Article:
Framing Millian

Framing Millian
Sergei Millian at the 2018 Horasis conference in Kyiv, Ukraine, in October 2018. (Sergei Millian)
Hans Mahncke
The Epoch Times presents the third part of an exclusive edited extract from the forthcoming book “Swiftboating America” by Hans Mahncke, co-host of Truth over News on EpochTV. Sign up at to get a notification once the book is out.

Why have Steele’s dossier lies been so successful? Why have they persisted? To understand this, we need to go beyond the media and intelligence community that covered both for Christopher Steele and, more recently, for Biden. They can only do so much without a good narrative. And a good narrative is what Hillary Clinton’s Swiftboat project gave them. The Clinton campaign did not just put out a story for the media to parrot. They had worked out a meticulous plan with many moving parts and layer upon layer of complexity and deniability. They used a former British intelligence officer to give the story a veneer of credibility. They also used compromised members of the media to advance both the overall narrative and specific parts of it. One of those parts was the framing of Sergei Millian, which ranks as perhaps the most egregious episode of the entire Russiagate affair.

As his longtime friend from New York described him to me, Millian had been a gregarious character who enjoyed life. But that changed after Hillary Clinton’s operatives put him through hell. He became wary. The wary Millian is the one I got to know. Millian and I first connected online where I was posting my research on Russiagate. He could see that I understood that he was framed. But it still took a while to gain his trust. When you have been framed as the fall guy in an elaborate scheme to take down the president of the United States, your default position is not to trust anyone. Only now that Special Counsel John Durham’s report has fully and publicly exonerated him of any involvement in the Russiagate affair has Millian shaken off the shackles of the relentless stream of false accusations that he endured.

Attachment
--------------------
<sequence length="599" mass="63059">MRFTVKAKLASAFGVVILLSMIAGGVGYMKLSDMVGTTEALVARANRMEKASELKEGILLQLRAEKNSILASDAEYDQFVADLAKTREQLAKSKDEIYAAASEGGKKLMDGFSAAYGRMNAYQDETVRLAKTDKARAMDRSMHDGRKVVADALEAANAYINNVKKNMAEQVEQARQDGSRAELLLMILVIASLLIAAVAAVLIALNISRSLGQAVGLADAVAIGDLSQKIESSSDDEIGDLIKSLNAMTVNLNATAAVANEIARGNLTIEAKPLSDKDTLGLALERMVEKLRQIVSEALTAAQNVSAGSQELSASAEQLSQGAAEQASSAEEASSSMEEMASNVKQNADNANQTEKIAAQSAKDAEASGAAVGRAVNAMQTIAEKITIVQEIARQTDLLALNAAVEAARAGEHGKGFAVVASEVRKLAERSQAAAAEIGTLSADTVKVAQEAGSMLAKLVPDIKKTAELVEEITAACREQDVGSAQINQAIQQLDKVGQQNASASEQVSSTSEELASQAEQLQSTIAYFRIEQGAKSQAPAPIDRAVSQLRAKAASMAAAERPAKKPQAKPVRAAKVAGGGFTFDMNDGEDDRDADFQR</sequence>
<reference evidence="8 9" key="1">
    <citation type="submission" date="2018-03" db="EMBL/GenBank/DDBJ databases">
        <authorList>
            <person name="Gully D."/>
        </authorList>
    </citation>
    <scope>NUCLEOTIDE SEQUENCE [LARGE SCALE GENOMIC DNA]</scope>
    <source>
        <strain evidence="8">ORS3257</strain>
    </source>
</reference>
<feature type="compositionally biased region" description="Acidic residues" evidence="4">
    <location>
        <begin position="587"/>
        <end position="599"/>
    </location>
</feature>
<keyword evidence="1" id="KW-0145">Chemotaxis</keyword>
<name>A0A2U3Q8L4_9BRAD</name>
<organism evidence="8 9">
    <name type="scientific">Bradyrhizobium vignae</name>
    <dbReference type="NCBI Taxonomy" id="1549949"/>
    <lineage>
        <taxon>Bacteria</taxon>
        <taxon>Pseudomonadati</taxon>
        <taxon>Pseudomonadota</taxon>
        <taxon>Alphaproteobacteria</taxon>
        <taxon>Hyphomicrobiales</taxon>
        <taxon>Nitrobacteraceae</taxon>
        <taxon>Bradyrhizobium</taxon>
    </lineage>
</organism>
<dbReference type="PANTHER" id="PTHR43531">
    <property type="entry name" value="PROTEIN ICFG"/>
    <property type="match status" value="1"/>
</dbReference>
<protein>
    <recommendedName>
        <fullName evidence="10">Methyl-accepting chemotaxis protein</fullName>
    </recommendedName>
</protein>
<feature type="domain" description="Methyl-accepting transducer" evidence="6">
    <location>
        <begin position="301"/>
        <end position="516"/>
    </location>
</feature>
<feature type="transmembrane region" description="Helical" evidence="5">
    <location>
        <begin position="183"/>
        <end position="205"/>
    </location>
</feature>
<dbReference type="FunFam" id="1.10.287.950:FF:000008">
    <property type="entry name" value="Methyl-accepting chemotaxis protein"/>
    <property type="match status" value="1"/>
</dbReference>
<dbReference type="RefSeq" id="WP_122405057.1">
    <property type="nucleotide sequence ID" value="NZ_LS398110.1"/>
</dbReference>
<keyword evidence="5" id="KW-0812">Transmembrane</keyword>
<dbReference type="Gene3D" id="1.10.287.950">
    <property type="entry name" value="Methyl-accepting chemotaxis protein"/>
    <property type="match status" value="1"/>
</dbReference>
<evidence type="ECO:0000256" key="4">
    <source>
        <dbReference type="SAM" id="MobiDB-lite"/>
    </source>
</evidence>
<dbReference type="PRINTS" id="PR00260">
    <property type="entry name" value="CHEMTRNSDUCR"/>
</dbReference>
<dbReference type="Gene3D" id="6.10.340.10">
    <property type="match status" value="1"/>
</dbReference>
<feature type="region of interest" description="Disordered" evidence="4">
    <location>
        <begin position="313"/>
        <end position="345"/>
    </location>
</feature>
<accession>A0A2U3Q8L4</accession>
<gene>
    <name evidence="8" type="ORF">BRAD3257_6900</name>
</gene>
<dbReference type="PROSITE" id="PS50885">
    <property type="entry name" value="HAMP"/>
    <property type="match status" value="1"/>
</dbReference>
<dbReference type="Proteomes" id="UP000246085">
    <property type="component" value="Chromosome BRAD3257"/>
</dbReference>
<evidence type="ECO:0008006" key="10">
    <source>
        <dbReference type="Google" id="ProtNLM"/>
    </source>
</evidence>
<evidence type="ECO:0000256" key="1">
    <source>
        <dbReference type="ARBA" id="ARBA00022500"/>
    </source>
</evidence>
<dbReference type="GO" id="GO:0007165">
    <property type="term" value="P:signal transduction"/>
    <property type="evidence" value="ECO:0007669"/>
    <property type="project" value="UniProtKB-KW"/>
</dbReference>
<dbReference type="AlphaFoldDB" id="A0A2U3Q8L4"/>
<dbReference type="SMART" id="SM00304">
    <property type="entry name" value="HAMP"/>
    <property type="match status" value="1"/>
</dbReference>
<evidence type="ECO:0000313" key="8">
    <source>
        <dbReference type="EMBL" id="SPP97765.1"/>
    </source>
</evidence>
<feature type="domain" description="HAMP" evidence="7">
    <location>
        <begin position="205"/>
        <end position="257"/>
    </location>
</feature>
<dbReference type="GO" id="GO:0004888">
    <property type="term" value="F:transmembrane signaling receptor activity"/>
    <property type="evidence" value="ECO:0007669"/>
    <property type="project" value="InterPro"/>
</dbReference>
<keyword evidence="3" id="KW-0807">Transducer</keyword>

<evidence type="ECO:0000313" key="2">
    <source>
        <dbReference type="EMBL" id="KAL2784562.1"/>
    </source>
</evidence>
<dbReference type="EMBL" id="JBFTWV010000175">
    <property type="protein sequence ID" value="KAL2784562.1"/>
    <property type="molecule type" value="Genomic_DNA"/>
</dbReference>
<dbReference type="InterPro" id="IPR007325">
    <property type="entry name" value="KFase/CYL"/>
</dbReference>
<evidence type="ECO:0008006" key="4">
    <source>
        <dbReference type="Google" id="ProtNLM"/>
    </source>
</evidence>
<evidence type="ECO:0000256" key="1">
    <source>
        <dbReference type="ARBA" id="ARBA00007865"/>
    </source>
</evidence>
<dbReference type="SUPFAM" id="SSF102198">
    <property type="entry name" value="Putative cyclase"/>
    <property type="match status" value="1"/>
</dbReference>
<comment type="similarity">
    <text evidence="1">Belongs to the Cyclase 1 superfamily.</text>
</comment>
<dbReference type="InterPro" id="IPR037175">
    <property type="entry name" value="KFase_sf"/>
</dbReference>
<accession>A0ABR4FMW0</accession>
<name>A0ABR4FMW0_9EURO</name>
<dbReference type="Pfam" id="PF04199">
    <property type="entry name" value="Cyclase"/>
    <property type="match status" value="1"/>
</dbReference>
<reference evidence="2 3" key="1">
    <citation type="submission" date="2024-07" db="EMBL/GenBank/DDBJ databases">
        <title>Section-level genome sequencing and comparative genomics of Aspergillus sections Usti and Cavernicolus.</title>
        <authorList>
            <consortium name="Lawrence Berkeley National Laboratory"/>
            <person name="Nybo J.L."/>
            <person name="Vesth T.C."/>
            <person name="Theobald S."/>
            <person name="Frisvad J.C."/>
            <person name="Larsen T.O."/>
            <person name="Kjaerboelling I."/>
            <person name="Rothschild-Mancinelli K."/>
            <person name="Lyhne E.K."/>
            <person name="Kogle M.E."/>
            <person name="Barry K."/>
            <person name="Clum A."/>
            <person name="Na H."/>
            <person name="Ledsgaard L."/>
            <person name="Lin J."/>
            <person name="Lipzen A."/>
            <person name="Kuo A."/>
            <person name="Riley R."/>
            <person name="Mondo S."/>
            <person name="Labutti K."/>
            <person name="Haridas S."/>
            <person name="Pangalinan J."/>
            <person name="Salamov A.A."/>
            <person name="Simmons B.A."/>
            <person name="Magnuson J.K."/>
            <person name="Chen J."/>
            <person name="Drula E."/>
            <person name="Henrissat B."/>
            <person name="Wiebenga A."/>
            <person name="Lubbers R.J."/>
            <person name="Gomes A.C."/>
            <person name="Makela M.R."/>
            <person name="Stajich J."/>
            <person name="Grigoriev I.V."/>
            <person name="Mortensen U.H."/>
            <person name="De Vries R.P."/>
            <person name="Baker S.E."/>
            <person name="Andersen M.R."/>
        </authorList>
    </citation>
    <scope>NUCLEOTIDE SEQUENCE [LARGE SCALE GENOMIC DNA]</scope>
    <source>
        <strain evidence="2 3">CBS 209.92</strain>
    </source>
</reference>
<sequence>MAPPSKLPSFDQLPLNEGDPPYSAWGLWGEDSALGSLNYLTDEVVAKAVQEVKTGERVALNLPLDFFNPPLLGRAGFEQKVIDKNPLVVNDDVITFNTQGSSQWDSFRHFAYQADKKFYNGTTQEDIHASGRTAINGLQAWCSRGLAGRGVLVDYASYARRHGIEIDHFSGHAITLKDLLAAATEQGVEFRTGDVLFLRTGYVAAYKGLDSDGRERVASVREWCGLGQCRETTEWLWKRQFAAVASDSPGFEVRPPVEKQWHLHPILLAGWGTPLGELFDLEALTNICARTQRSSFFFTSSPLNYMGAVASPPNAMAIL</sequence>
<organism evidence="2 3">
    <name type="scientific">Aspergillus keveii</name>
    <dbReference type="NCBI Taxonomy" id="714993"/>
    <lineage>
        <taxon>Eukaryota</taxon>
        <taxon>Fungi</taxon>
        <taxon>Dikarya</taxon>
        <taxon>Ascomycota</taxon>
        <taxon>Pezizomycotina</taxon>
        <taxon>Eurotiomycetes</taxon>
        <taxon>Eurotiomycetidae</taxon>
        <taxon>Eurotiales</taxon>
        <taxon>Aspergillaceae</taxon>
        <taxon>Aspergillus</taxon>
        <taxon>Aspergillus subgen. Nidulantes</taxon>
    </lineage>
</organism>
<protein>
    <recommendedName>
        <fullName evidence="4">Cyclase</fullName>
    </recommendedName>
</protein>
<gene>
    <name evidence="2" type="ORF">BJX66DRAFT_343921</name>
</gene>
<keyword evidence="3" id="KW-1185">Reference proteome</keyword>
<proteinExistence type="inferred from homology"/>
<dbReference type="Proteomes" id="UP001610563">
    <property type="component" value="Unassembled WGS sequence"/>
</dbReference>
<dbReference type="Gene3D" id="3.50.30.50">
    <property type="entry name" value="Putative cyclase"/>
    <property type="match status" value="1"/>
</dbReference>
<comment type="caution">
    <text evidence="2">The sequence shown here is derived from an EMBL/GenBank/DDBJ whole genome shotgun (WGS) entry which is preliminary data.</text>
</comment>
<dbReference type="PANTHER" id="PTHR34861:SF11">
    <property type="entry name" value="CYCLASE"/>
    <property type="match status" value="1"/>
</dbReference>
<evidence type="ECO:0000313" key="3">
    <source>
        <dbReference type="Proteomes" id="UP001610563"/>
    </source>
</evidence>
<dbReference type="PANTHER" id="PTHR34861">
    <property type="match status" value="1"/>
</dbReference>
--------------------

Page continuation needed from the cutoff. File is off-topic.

Originally from Belarus, a former satellite state of the Soviet Union, Millian first came to the United States in his early 20s, having been offered a scholarship. He speaks six languages, so it is not surprising he ended up taking a job as a translator in Atlanta. Millian became an American citizen and later moved to New York. He also started a real estate business, which is how he briefly got into the Trump Organization’s orbit in the mid-2000s. Like any real estate agent, Millian made sure to let people know he had sold Trump apartments. There was nothing nefarious about that, but it would end up being used against him.

Millian’s problems began in April 2016, when he gave an interview to Russian media outlet RIA Novosti about why he supported Donald Trump for president. Because he had represented the Russian-American Chamber of Commerce and been interviewed many times before, including a prominent Fox News interview with Maria Bartiromo in 2014, the RIA Novosti interview was nothing unusual for him. But as Millian recounts, it is what kicked off the Clinton operatives’ interest in him.

“Imagine,” he told me, “you have been instructed to create a false narrative about Trump and Russia. The first thing you would do is an internet search on ‘Trump Russia.’ And one of the first results might have been my interview with RIA Novosti. Even if it wasn’t the first result, the name Millian would have come up pretty quickly in a search for Trump and Russia.” Millian’s business required him to be highly visible.

All that Clinton’s Swiftboat operatives needed was someone with a Russian-sounding name who could be tied to Trump. The fact that Millian had once sold Trump condominiums was helpful, as was the fact that he publicly supported Trump’s run for president. Everything else could be made up and falsely pinned on Millian.

Glenn Simpson, the Clinton campaign contractor who had hired Steele to come up with fake Trump–Russia collusion reports, had also hired his own researcher, Nellie Ohr, the wife of Bruce Ohr, who was then a high-ranking United States Department of Justice official. Nellie Ohr’s task was to find connections between Trump and Russia, and she was the first to come up with the name Sergei Millian. Simpson then passed the name Millian to Steele, who in turn tasked his own operative, Igor Danchenko, with framing Millian.